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      Proteins in stool as biomarkers for non‐invasive detection of colorectal adenomas with high risk of progression

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          Abstract

          Screening to detect colorectal cancer (CRC) in an early or premalignant state is an effective method to reduce CRC mortality rates. Current stool‐based screening tests, e.g. fecal immunochemical test (FIT), have a suboptimal sensitivity for colorectal adenomas and difficulty distinguishing adenomas at high risk of progressing to cancer from those at lower risk. We aimed to identify stool protein biomarker panels that can be used for the early detection of high‐risk adenomas and CRC. Proteomics data (LC–MS/MS) were collected on stool samples from adenoma ( n = 71) and CRC patients ( n = 81) as well as controls ( n = 129). Colorectal adenoma tissue samples were characterized by low‐coverage whole‐genome sequencing to determine their risk of progression based on specific DNA copy number changes. Proteomics data were used for logistic regression modeling to establish protein biomarker panels. In total, 15 of the adenomas (15.8%) were defined as high risk of progressing to cancer. A protein panel, consisting of haptoglobin (Hp), LAMP1, SYNE2, and ANXA6, was identified for the detection of high‐risk adenomas (sensitivity of 53% at specificity of 95%). Two panels, one consisting of Hp and LRG1 and one of Hp, LRG1, RBP4, and FN1, were identified for high‐risk adenomas and CRCs detection (sensitivity of 66% and 62%, respectively, at specificity of 95%). Validation of Hp as a biomarker for high‐risk adenomas and CRCs was performed using an antibody‐based assay in FIT samples from a subset of individuals from the discovery series ( n = 158) and an independent validation series ( n = 795). Hp protein was significantly more abundant in high‐risk adenoma FIT samples compared to controls in the discovery ( p = 0.036) and the validation series ( p = 9e‐5). We conclude that Hp, LAMP1, SYNE2, LRG1, RBP4, FN1, and ANXA6 may be of value as stool biomarkers for early detection of high‐risk adenomas and CRCs. © 2019 Authors. Journal of Pathology published by John Wiley & Sons Ltd on behalf of Pathological Society of Great Britain and Ireland.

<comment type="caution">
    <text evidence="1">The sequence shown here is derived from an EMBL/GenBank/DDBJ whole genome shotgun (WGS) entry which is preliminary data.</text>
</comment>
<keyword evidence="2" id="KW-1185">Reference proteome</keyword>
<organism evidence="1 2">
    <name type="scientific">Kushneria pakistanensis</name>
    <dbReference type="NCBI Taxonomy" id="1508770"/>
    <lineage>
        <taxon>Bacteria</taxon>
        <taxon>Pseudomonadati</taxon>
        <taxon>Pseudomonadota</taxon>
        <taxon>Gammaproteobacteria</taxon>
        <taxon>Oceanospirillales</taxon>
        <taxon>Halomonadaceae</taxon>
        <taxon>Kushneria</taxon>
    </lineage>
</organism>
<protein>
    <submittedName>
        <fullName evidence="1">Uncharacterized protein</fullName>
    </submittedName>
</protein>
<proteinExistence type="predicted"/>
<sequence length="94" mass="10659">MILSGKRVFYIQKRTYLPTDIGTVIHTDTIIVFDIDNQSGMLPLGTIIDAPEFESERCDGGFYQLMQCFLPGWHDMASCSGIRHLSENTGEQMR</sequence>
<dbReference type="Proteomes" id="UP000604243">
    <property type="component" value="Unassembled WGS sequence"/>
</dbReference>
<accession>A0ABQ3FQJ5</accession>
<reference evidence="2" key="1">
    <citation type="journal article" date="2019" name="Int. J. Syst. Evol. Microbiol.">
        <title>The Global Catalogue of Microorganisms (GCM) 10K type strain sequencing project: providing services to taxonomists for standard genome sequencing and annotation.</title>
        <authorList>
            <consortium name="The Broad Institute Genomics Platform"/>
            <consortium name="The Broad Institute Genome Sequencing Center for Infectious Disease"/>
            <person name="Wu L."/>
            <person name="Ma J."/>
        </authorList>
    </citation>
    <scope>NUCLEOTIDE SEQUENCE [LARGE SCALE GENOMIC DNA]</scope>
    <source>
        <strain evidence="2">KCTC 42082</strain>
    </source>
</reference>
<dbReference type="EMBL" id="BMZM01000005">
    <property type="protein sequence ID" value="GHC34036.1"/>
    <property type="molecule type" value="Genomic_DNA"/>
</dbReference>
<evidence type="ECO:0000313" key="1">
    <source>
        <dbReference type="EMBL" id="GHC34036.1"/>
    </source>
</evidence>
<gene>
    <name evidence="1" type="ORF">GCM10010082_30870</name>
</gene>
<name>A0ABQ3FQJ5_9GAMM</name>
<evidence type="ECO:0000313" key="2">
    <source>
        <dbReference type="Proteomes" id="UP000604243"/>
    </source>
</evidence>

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          Most cited references 43

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          Global Cancer Statistics 2018: GLOBOCAN Estimates of Incidence and Mortality Worldwide for 36 Cancers in 185 Countries

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            MaxQuant enables high peptide identification rates, individualized p.p.b.-range mass accuracies and proteome-wide protein quantification.

            Efficient analysis of very large amounts of raw data for peptide identification and protein quantification is a principal challenge in mass spectrometry (MS)-based proteomics. Here we describe MaxQuant, an integrated suite of algorithms specifically developed for high-resolution, quantitative MS data. Using correlation analysis and graph theory, MaxQuant detects peaks, isotope clusters and stable amino acid isotope-labeled (SILAC) peptide pairs as three-dimensional objects in m/z, elution time and signal intensity space. By integrating multiple mass measurements and correcting for linear and nonlinear mass offsets, we achieve mass accuracy in the p.p.b. range, a sixfold increase over standard techniques. We increase the proportion of identified fragmentation spectra to 73% for SILAC peptide pairs via unambiguous assignment of isotope and missed-cleavage state and individual mass precision. MaxQuant automatically quantifies several hundred thousand peptides per SILAC-proteome experiment and allows statistically robust identification and quantification of >4,000 proteins in mammalian cell lysates.
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              pROC: an open-source package for R and S+ to analyze and compare ROC curves